Before he returned from the East, celebrity counterman Daniel McCormack sent me a letter. He thought, he wrote, that we should get together for lunch.
This began a series of midday encounters that I shall always count as some of my life’s best moments.
I can’t remember where we went first, but our last was at the McCormick Café, where we had first met.
As usual, lunch was an epic tour of the cosmos, an analysis of our respective psyches, a review of the state of our personal illnesses, and an expert critique of the food, all with relevant references from literature, modern physics and eastern and western religious traditions.
The conversation throughout was peppered with his sly wit, and the darker the subject, the harder he made me laugh.
I believe that at times he tested me. Once, after describing his mood as being in a minor key and then applying the bilocational properties of particles described by quantum physics to a memory of his father, he noticed that I was actually following his train of thought.
This halted the locomotive for a moment and elicited this fine compliment.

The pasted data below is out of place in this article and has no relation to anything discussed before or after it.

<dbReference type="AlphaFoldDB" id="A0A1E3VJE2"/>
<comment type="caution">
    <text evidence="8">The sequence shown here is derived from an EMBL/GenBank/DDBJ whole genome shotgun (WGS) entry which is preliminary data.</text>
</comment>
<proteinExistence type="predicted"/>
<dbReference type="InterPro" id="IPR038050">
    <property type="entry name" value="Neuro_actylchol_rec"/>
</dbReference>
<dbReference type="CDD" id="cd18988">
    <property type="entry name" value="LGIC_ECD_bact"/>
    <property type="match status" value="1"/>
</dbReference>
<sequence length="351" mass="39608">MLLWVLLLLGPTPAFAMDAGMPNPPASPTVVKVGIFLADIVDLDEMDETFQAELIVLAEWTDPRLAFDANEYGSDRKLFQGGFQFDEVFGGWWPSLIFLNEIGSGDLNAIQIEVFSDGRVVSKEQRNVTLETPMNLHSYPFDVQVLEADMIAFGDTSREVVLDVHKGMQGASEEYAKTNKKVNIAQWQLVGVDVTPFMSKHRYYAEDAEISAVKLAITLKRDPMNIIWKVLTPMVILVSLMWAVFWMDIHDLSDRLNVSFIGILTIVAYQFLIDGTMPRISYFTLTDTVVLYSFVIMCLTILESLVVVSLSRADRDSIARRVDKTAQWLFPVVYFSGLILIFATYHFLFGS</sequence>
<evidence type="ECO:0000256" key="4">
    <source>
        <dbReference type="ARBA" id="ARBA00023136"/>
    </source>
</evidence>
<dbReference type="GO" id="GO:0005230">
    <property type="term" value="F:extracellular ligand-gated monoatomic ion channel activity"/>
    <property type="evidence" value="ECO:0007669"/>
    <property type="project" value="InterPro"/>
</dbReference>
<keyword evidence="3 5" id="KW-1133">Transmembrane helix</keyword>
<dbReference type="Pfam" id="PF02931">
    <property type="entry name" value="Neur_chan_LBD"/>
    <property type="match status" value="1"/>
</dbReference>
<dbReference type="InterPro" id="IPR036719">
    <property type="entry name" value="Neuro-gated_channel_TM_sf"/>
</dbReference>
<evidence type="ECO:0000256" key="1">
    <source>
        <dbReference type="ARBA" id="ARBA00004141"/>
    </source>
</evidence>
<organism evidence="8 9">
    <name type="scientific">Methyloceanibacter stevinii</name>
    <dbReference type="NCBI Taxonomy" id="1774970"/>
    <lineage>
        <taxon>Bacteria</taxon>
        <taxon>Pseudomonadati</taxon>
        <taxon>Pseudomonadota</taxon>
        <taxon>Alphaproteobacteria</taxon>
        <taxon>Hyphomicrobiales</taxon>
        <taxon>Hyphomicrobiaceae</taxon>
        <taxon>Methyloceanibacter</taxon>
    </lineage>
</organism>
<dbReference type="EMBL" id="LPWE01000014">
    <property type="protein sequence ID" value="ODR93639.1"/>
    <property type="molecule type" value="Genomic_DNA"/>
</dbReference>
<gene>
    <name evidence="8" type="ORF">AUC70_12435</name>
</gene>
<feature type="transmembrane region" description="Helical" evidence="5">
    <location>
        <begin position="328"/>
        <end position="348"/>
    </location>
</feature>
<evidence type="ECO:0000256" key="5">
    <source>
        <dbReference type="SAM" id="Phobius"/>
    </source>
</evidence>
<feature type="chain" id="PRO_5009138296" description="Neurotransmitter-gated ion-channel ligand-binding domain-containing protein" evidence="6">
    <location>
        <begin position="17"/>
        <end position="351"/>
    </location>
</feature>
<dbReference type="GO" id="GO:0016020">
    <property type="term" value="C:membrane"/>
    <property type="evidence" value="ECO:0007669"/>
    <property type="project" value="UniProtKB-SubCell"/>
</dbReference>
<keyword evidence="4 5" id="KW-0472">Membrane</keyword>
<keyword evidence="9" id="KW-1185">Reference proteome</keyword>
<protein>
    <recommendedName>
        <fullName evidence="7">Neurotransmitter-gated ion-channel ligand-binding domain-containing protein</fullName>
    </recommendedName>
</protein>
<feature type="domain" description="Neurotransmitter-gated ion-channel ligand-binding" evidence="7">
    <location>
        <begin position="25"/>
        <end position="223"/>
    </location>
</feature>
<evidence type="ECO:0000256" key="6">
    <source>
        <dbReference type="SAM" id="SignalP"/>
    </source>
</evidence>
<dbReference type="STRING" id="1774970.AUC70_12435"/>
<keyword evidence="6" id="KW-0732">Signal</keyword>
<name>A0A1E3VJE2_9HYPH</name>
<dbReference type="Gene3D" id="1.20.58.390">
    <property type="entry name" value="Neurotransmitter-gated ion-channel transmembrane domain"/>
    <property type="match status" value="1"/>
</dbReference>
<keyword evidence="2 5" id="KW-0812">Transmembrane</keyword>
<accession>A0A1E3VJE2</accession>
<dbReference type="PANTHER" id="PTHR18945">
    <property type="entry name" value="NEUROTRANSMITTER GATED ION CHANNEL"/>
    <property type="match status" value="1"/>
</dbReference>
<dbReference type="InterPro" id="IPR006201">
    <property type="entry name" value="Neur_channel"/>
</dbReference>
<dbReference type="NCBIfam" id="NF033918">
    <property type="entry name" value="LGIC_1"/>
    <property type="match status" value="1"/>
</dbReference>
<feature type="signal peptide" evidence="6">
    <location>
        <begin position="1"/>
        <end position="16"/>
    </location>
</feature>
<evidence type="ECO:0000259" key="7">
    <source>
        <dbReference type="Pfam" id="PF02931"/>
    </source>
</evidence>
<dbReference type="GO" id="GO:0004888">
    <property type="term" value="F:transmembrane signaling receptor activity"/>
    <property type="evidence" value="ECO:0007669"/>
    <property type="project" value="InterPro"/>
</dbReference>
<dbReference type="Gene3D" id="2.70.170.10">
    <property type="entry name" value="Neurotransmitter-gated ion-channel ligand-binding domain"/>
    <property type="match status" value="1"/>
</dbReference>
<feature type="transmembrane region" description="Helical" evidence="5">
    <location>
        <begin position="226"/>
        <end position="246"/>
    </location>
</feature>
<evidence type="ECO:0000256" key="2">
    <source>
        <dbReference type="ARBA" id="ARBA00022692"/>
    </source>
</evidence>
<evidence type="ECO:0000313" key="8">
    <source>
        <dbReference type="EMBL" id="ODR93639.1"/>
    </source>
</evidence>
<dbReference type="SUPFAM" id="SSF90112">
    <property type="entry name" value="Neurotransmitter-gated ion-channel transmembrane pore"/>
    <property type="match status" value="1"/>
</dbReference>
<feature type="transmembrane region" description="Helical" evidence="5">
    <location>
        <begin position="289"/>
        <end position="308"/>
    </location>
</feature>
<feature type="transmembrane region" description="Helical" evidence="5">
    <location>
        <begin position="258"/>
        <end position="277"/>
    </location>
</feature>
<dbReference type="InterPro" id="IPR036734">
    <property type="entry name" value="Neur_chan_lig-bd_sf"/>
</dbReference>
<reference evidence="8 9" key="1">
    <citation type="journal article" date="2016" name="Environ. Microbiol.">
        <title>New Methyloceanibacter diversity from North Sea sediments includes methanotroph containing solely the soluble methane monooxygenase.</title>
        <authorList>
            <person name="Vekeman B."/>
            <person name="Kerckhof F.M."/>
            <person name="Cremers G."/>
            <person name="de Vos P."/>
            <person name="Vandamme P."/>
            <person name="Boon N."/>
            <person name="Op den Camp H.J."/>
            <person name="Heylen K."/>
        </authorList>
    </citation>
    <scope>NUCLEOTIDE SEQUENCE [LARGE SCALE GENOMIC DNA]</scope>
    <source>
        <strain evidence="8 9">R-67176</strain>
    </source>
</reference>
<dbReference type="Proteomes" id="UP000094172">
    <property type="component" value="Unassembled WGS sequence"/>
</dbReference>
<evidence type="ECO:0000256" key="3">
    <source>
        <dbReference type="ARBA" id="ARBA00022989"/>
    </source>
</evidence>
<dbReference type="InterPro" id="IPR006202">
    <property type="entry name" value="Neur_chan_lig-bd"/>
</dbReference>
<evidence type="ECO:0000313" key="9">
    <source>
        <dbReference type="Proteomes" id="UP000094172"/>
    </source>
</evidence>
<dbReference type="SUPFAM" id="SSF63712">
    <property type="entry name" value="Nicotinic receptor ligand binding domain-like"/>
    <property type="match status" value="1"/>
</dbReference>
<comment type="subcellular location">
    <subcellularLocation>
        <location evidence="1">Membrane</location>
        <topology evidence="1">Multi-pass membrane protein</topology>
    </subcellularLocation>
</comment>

“You’re much smarter than you seem,” he said.
Then, worried that his words had stung, he said, “I meant that in a good way.” I replied that in ad sales and in reporting, holding back a little often helped. He was relieved to hear that I hadn’t taken offence. In truth, I was usually barely able to keep up with the accelerating carnival ride that our conversations invariably became.
When we left a restaurant, the wait staff would always be in a better mood than when we came in. Daniel was at heart an entertainer, even at lunch. Our meals were punctuated with belly laughs and wild gesturing, always cathartic.
As time passed, our mutual respect and affection grew.
The day after our last lunch together, I stopped in at the McCormick for a cup of coffee and a lemon bar. Daniel had pointed out to me years before that the lemon bars there had a wonderful shortbread crust.
A longtime employee of the restaurant greeted me and noted what a good time Daniel and I had been having the day before. He asked, “Are you brothers?”
“Not by birth,” I said.